Next-Generation Application Development

The world of IT infrastructure has evolved dramatically since the days of relying solely on bare metal hardware to support application development. In the early 2000s, a company called VMWare broke the mould, giving rise to virtualization — using an abstraction that makes software (virtual machines) look and behave like hardware. The primary difference between virtualization and bare metal is the inherent benefit of using software to “virtualize” infrastructure. Virtualization offers increased flexibility, scalability, reliability, and often overall capability and performance, all while lowering capital and operational expenses.

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What is Event-Driven Microservice Architecture?

In an event-driven architecture, when a service performs some piece of work that other services might be interested in, that service produces an event—a record of the completed action. Other services consume those events so that they can perform any of their tasks needed as a result of the event. Unlike with REST, services that create requests do not need to know the details of the services consuming the requests. Here’s a simple example: When an order is placed on an e-commerce site, a single “order placed” event is produced and then consumed by several microservices:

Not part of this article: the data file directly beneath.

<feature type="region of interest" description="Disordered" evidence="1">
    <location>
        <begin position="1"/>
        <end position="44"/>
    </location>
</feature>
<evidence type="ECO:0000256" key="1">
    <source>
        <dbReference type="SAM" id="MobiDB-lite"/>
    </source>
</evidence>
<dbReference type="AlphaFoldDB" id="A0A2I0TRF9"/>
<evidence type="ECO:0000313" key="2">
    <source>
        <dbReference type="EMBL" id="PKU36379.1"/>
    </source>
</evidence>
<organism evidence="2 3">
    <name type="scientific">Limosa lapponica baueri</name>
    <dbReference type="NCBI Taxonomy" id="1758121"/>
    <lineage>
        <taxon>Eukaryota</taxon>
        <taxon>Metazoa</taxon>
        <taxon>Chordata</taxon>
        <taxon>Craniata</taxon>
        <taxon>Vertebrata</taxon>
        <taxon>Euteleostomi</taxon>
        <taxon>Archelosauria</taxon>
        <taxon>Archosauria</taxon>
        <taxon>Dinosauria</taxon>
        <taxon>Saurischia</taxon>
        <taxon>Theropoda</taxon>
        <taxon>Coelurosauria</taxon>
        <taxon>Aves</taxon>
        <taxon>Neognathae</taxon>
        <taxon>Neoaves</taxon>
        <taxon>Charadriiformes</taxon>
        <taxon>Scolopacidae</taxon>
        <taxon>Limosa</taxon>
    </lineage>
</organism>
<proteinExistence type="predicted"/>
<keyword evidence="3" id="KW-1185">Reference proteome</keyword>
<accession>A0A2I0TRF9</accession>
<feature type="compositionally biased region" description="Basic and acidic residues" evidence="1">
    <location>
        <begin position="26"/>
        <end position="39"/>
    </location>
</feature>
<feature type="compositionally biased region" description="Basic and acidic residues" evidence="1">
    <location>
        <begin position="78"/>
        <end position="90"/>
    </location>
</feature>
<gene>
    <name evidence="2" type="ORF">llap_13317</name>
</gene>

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Microservices Best Practices

API Gateway

API Gateway acts as a single entry point for all clients with a more critical role as an edge service for exposing microservices to the outside world as managed APIs. It sounds like a reverse proxy, but also has additional responsibilities like simple load-balancing, authentication & authorization, failure handling, auditing, protocol translations, and routing. There are several ways in which the API Gateway can be deployed from a development perspective.

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Microservices is a trending topic among software engineers today, why is this? In this post, I’ll endeavour to take the mystery and explain things in plain English so you can build genuinely modular, business agile IT systems with Microservices architectural style.

The goal of microservices is to increase the velocity of application releases, by decomposing the application into small autonomous services that can be deployed independently. 

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